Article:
There is always an energetic and emotional interchange that takes place when you live in close contact with someone. Cats are incredibly sensitive beings that are capable of copying a wide variety of moods and emotions of those people they are especially attached to. This is a phenomenon animal behaviorist Michael Fox calls sympathetic resonance. They are able to observe, decipher and imitate subtle human behavior because they largely rely on non -verbal communication.

Human Stress Affects Pets

Anecdotal reports are emerging that show pets can also develop the same health conditions as their owners. There is convincing evidence that suggests problems such as cystitis, stomach upsets and itchy skin conditions are triggered by emotions. These conditions can be caused in particular, by changes in the animal’s relationships with its human companions.

The whole question of emotions in animals is contentious. Many scientists would argue against animals having emotions. Pet owners and some animal behaviourists would argue that their pets unquestionably have emotions. Cats in particular have received an ill-conceived reputation as being emotionless and aloof; but that supposition couldn’t be further from the truth. Jeffrey Masson, in his book The Nine Emotional Lives of Cats, has identified nine primary emotions- narcissism, love, contentment, attachment, jealousy, fear, anger, curiosity and playfulness.

So just because something is not stressful for us doesn’t mean it’s not stressful for our cats! Stress isn’t always avoidable, but natural therapies, like reflexology, act as ways to diffuse tension and promote relaxation.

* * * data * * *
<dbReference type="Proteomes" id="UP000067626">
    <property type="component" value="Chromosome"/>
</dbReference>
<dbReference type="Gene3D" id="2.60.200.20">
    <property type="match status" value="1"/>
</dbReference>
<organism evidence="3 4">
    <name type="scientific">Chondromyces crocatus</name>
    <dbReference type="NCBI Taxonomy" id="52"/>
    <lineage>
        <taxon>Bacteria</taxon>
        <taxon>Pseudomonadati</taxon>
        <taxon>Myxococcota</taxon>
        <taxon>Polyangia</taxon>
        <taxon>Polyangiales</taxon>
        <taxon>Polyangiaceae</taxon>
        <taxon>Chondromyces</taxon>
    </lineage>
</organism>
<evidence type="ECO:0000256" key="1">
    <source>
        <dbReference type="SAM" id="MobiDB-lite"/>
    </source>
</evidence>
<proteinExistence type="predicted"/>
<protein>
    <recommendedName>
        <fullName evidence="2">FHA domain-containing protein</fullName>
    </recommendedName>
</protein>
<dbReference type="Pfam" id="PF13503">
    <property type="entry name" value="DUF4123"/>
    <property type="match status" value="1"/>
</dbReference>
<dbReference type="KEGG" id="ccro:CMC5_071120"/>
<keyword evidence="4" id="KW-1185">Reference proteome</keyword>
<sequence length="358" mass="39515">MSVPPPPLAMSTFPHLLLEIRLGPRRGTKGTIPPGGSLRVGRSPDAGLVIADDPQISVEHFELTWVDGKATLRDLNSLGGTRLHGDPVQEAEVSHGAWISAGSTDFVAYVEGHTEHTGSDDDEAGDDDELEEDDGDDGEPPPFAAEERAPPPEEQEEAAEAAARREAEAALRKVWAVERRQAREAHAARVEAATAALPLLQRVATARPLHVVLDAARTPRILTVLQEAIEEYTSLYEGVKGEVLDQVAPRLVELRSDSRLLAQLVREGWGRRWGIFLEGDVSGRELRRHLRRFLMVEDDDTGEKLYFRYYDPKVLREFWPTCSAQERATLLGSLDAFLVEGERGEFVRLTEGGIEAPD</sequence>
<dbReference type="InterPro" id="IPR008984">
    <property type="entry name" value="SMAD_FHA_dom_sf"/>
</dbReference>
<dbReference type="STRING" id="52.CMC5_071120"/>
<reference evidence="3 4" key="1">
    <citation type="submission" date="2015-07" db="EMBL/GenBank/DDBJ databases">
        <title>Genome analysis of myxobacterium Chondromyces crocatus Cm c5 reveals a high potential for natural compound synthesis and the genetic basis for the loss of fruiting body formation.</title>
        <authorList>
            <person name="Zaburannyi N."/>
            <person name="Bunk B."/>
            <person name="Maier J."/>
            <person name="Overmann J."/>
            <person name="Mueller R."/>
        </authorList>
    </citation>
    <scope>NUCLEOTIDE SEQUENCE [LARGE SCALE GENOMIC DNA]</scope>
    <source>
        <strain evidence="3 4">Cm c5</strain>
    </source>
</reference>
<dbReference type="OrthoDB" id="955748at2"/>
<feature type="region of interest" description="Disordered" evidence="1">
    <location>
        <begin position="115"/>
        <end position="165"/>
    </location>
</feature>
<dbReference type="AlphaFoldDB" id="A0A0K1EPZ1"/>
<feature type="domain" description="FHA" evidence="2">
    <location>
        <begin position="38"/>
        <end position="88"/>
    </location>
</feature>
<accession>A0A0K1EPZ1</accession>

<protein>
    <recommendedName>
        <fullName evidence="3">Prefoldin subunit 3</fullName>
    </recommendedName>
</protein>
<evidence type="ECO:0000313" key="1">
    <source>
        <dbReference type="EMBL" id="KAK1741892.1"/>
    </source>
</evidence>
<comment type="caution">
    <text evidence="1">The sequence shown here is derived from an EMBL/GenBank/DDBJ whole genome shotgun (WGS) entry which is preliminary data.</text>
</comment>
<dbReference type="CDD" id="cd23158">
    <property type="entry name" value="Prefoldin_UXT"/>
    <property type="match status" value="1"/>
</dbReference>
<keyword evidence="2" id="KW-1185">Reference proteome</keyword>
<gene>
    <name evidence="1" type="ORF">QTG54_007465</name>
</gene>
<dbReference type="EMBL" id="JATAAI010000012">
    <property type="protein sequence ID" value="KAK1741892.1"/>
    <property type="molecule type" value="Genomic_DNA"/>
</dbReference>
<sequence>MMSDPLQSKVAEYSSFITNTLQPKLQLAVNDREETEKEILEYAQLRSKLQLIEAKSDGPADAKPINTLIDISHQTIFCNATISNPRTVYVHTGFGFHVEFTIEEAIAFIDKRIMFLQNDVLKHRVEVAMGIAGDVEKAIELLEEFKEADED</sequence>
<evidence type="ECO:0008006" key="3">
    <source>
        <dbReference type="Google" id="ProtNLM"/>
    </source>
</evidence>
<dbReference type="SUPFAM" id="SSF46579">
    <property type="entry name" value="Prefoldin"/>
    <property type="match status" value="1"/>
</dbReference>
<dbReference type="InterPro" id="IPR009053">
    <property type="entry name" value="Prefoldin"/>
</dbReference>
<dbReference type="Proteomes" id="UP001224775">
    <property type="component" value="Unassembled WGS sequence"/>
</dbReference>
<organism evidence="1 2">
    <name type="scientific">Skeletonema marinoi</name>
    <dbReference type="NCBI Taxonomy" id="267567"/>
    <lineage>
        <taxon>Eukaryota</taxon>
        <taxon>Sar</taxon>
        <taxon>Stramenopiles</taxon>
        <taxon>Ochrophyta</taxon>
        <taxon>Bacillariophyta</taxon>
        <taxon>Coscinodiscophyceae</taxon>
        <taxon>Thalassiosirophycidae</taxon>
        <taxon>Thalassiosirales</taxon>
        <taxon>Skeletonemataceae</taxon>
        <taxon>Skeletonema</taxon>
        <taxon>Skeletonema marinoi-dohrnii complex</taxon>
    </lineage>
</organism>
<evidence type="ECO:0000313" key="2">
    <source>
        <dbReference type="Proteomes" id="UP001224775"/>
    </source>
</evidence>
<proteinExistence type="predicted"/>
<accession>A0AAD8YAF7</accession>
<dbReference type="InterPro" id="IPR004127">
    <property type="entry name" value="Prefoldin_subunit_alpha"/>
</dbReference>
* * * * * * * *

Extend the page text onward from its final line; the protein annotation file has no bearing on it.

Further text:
Creating Meaningful Connections with our Pets

What better way to deepen our connection with our cats than with touch therapies such as reflexology? Nurturing touch communicates at the most basic, non-verbal level, many desires – security, trust, acceptance, comfort, relaxation and unconditional love. These are all feelings that companion animals and humans want in their lives and in their interaction with each other. For cats, allowing us to perform reflexology on their most sensitive areas like the paws and ears is the supreme demonstration of their trust in us.

Reflexology offers a reciprocal exchange of love that is rewarding for both the giver and the receiver. When we offer something like touch therapies to animals, we help rebalance the human-animal bond. As Sally Morgan, a craniosacral therapist who works with animals, believes “ if people are better able to understand animals they gain a better understanding of themselves. Animals are our connection to nature. Connecting spiritually with animals is one way to help heal the planet as well. Animals teach us self-acceptance and self love and in that way bring us closer to the divine”.

Jackie Segers is a certified reflexologist and Reiki Master who lives in Auckland, New Zealand. Reflexology for Cats- and other natural therapies for your feline companion is her first book. More information is available through jackiesegers.com